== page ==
10 August 2015
The more I read about successful people, the more I realise that you cannot have work/life balance if you want to be extraordinary. You can have work/life balance and be comfortable, content, affluent even, but to be extraordinary? To be vastly more successful than the average worker bee on the street? There just aren’t enough hours in a day. You don’t become super successful by working the same hours as everyone else. And if you’re not willing to put in the extra hours, well, there are plenty of people out there who are.
To become very successful at anything requires dedication and hard work (read: long hours spent on that thing you do, whatever it is). For some people that might mean sacrificing family time, for others it might mean forgoing sleep, exercise and their social life. The bottom line is sacrifices have to be made, which brings me to my other realisation: I cannot have it all.
I once asked Kimora Lee Simmons what she would say to women who want to “have it all”. Her answer was essentially: yes, she appears to “have it all” but she doesn’t sleep much and she doesn’t hang out with her friends a whole lot, because her waking moments are devoted to her kids and her partner and her fashion line and her reality TV show and… In other words, she doesn’t have a lot of time to rest or have fun. Christina Soong of The Hungry Australian put it another way: you can have it all, just not all at once. Which makes sense. Because again, there just aren’t enough hours in a day.
As a writer who works from home, I have what many mums would call an ideal arrangement. I’m able to earn an income while still being a pseudo full-time mum to the 5yo. I do school drop offs and pick ups, shuttling to gymnastics and swimming, and even parent helper duty once a week. I’m available for special events and occasions at school, and I’m also available for special events and occasions with my mostly stay-at-home-mum girlfriends. Do I love it? Absolutely, I wouldn’t trade it for anything. But as a former entertainment journo, to say that I’m focused on my career at this point would be a gross exaggeration.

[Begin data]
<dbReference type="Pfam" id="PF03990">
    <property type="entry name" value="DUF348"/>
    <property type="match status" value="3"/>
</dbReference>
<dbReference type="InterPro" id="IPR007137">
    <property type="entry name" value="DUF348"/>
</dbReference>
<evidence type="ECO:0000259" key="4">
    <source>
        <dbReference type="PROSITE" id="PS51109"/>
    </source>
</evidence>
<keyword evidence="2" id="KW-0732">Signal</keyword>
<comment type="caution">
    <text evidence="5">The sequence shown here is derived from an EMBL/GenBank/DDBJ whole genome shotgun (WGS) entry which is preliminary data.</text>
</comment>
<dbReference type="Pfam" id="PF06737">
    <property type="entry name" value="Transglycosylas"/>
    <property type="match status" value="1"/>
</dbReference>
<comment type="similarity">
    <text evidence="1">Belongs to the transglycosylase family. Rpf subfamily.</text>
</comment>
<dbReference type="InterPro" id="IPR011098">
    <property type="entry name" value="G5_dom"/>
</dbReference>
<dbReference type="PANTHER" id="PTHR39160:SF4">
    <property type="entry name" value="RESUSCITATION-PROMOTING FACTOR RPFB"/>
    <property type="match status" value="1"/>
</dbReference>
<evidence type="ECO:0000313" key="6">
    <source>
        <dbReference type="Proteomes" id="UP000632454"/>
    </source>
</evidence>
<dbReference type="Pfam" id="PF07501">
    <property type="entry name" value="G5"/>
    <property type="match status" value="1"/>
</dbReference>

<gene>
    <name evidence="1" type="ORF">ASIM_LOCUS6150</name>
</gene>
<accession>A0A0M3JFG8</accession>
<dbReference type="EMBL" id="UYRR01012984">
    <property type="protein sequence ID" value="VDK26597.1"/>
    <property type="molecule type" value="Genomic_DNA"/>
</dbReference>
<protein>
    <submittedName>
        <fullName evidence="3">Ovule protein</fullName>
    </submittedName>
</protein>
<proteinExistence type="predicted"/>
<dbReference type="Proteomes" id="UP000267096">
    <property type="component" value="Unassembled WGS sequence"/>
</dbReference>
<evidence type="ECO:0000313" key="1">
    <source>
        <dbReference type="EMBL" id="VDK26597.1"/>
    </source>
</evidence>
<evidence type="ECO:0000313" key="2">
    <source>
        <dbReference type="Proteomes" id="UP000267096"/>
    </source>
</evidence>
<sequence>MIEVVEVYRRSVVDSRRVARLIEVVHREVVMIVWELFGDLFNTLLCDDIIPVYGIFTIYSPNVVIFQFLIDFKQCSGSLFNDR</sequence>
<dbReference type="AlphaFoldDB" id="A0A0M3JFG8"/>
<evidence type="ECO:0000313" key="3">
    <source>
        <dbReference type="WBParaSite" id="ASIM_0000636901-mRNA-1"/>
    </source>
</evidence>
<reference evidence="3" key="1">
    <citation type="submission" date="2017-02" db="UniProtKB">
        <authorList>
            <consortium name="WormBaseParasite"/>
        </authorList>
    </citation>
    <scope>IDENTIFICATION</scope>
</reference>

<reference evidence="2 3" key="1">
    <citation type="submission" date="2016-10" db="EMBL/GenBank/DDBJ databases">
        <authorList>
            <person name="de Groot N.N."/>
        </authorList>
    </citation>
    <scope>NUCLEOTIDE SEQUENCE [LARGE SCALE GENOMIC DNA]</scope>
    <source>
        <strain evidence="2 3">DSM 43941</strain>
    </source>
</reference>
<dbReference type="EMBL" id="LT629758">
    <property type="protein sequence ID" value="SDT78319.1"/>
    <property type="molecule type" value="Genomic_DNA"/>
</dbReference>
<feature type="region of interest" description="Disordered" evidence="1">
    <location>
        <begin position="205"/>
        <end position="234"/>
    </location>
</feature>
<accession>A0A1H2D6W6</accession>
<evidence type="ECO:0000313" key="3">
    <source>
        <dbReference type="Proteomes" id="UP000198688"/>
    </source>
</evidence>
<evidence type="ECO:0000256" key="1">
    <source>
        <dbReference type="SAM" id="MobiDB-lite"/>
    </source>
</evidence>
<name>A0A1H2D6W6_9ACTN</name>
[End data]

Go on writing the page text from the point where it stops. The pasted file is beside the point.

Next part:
Penelope Trunk, whom I love and frequently link to, recently wrote about giving up her career for her kids. Early this year, I had a conversation with a girlfriend about pursuing a career in media, and we agreed that we just didn’t want it badly enough. I know I’m not willing to sacrifice being here for the kid, and if I’m being completely honest, I’m not sure I want to give up sleep, exercise and my vibrant social life that, most days, only takes place between the hours of 9 and 6. That’s 9am and 6pm in case you’re wondering, not the other way around.
I’m immensely grateful for all that I have and for this season in my life, but I am neither successful in my career nor do I have it all. Even better, I don’t care to pretend that I am, I do or I want to be. Like all seasons, this will pass and there will come a time when I might make a different choice or even do something else, but for now, this is totally okay by me. And it’s totally okay to say that.
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